EchoStar Begins Moving Satellite Toward Mexican Slot

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With the U.S. Federal Communications Commission’s permission, EchoStar has begun moving one of its aging satellites across the geostationary arc toward a Mexican orbital slot even without final U.S. regulatory approval of the Mexican destination — hoping U.S. authorities will reverse their previous opposition to the move in time for EchoStar to meet a July 10 Mexican regulatory deadline.

The satellite is intended to begin business for a startup Mexican direct-broadcast satellite operator, QuetzSat, which is backed by Littleton, Colo.-based EchoStar Communications Corp., SES Global of Luxembourg and several other companies.

QuetzSat’s creation, which the Mexican government has urged U.S. regulators to support, is occurring even as the Mexican government weighs whether to salvage the country’s existing satellite-fleet operator, Satelites Mexicanos, S.A. de C.V., known as Satmex.

Satmex filed for bankruptcy protection under Mexican law June 29, despite opposition to that move by its U.S. creditors. These creditors, who hold most of Satmex’s debt, say they are willing to invest up to $55 million immediately in Satmex to permit the launch of an already-built satellite that, they say, is crucial to Satmex’s ability to survive.

The U.S. creditors say filing for Mexico’s equivalent of bankruptcy instead of filing for bankruptcy in the United States will make it less likely that they will be able to make the same cash infusion in time to keep Satmex from failing.

The movement of the EchoStar 4 satellite to the Mexican slot is intended to fulfill a regulatory requirement needed to reserve a Mexican orbital position at 77 degrees west longitude and then provide start-up services for QuetzSat until it orders its own satellite.

The U.S. Federal Communications Commission (FCC) has rejected EchoStar’s plans, saying they serve no U.S. public interest. EchoStar filed an emergency appeal via a June 10 letter to the FCC.

The transit of EchoStar 4 from its registered slot over the United States to the Mexican position at 77 degrees west is something that will take nearly a month. If EchoStar waits until it wins its emergency appeal or exhausts its FCC options, it will be too late to make the July 10 deadline.

Instead of waiting, EchoStar won FCC approval June 17 to move EchoStar 4 temporarily to EchoStar’s 61.35 degrees west location. Jacqueline Ponti, spokeswoman for the FCC’s satellite division, said July 1 that EchoStar’s appeal of the commission’s earlier denial of the Mexican destination still is pending. Whether it would be decided in time for the July 10 deadline, she could not predict .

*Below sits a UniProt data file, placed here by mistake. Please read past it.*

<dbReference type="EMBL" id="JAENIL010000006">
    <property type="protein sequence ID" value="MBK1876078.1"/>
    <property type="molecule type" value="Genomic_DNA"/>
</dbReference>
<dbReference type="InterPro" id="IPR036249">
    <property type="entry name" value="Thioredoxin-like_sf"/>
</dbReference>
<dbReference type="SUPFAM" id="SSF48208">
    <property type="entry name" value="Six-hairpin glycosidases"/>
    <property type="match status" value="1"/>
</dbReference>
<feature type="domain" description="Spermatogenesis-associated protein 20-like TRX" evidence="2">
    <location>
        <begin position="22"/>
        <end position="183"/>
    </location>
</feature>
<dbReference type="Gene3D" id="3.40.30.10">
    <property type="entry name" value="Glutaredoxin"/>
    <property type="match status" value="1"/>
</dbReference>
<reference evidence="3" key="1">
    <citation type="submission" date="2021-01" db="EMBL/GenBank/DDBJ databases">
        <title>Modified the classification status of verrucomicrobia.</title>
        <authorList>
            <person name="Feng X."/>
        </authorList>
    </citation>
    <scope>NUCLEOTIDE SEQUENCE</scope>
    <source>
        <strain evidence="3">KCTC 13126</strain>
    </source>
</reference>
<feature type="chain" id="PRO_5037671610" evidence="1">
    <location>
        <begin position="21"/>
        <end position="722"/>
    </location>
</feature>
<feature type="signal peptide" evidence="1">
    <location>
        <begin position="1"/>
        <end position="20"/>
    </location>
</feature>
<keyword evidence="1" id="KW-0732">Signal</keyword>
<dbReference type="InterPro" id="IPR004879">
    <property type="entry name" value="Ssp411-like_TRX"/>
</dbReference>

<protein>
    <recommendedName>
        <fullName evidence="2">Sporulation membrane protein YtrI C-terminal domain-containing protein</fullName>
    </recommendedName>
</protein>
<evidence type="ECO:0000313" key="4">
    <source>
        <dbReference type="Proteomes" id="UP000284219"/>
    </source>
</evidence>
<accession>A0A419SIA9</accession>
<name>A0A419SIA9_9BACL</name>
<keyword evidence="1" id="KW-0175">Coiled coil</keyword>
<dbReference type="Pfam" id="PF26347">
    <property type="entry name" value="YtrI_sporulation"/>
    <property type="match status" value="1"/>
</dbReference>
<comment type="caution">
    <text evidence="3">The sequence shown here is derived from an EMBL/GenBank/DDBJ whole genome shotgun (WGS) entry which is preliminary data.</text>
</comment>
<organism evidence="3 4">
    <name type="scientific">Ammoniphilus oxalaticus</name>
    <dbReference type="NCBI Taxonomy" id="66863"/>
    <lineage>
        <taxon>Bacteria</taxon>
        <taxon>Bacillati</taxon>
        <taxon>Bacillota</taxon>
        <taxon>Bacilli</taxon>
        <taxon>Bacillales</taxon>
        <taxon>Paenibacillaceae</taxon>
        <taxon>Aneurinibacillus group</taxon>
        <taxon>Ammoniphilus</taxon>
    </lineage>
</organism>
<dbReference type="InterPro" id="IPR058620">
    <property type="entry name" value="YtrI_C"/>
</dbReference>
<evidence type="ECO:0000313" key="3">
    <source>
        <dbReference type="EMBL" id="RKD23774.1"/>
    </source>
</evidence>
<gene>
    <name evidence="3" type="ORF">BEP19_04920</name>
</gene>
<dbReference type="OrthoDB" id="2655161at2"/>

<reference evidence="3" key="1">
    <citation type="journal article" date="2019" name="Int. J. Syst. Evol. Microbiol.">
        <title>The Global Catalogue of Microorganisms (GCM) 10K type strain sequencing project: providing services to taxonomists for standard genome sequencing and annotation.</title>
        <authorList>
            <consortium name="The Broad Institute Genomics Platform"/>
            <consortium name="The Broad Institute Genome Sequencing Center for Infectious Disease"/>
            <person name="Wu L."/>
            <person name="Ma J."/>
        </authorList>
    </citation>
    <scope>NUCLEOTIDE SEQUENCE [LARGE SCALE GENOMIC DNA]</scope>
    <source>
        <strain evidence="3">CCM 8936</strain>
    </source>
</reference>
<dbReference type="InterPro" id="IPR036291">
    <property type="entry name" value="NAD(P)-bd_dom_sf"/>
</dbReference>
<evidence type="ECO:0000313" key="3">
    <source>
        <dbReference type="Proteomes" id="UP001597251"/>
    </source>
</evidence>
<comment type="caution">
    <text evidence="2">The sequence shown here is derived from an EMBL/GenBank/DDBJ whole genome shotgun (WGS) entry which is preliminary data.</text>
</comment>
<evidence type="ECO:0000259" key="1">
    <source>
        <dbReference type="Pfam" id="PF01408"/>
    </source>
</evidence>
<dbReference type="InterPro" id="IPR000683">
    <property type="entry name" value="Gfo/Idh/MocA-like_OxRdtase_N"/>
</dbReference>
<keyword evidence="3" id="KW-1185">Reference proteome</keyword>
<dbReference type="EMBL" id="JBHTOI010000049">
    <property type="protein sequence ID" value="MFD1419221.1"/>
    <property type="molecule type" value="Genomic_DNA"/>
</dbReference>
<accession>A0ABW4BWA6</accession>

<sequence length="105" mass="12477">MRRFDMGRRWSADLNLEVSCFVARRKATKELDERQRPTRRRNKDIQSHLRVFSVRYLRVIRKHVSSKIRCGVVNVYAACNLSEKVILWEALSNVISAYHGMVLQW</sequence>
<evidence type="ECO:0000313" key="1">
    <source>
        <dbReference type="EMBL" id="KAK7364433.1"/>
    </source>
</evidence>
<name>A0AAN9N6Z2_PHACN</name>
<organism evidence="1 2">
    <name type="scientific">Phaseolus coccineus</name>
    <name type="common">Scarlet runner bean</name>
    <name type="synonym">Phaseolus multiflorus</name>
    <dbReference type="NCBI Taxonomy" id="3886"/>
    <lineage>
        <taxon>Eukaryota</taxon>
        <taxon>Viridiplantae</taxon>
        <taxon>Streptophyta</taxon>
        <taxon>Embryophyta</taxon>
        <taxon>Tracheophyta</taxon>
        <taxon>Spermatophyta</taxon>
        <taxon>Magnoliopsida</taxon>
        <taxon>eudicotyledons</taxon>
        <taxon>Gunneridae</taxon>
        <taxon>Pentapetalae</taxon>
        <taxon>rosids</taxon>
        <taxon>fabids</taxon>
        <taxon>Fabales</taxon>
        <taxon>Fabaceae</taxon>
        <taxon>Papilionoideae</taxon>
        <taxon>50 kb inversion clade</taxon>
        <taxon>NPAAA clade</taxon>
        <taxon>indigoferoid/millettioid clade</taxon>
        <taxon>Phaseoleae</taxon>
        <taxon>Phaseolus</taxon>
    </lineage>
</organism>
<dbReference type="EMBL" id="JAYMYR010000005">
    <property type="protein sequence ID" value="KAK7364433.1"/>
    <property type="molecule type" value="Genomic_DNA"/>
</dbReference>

EchoStar has had a much easier time winning FCC approval to move the EchoStar 5 satellite into a Canadian orbital slot on behalf of a Canadian start-up company called Ciel Satellite Communications, in which SES Global also has part ownership.

On June 30 the FCC approved the move of EchoStar 5 to Ciel’s Canada-registered 129 degrees west position, where it must be in operation by Aug. 25 to meet Canadian and international regulatory deadlines.

EchoStar 5 will not be used for Canadian broadcasting, but to provide high-definition television programming to EchoStar’s U.S. customers. However, it will occupy the Canadian orbital position long enough for Ciel to build and launch its own satellite by late 2008.

If the Satmex situation is not cleared up soon, QuetzSat and other Satmex competitors may end up reaping the benefits as Satmex’s customers leave the ailing operator. Satmex’s U.S. creditors say the customer leakage already has begun, in part because Satmex’s two aging satellites are incapable of meeting today’s demand.

The new Satmex 6 satellite has been in storage since October 2003 at Europe’s French Guiana spaceport, awaiting a final cash payment to permit launch aboard an Ariane 5 rocket. In May, Satmex’s U.S. creditors sought to force the company to file for Chapter 11 bankruptcy protection in a New York court.

The U.S. group, which holds nearly three-quarters of Satmex’s $523 million debt, had sought to avert a bankruptcy filing in Mexico because it may not permit the same kind of early cash infusion that is available under U.S. Chapter 11 bankruptcy law.

Under U.S. bankruptcy statutes, creditors can provide what is known as Debtor-In-Possession, or DIP, financing to permit a struggling company to keep its business afloat even as it seeks to reorganize its finances under a U.S. bankruptcy court’s protection.

Under Mexican law, according to officials affiliated with the U.S. creditors, DIP financing is not an option.

Despite the offer of an immediate cash infusion, Satmex resisted the U.S. move and on June 29 filed for the Mexican version of Chapter 11, called concurso mercantil.

Whether the Mexican filing will preclude any Chapter 11 moves in the United States remains unclear.

Officials involved with the U.S. group say the Mexican government is concerned that a Chapter 11 filing in the United States may reduce the government’s chances of being repaid money it is owed by Satmex’s corporate parent, Servicios Corporativos.

In a June 30 statement, the U.S. creditors said they believe that “pressure from the Mexican government” led to the Mexican filing. They stressed that their plan for Satmex would not compromise the Servicios debt to the Mexican government.

“On the contrary, the creditors fully support the payment in full of the Mexican government’s … debt ahead of any distributions to Satmex shareholders,” the U.S. creditors said. “[T]he creditors are surprised” that the Mexican government would not seize the opportunity of the U.S. creditors’ cash offer.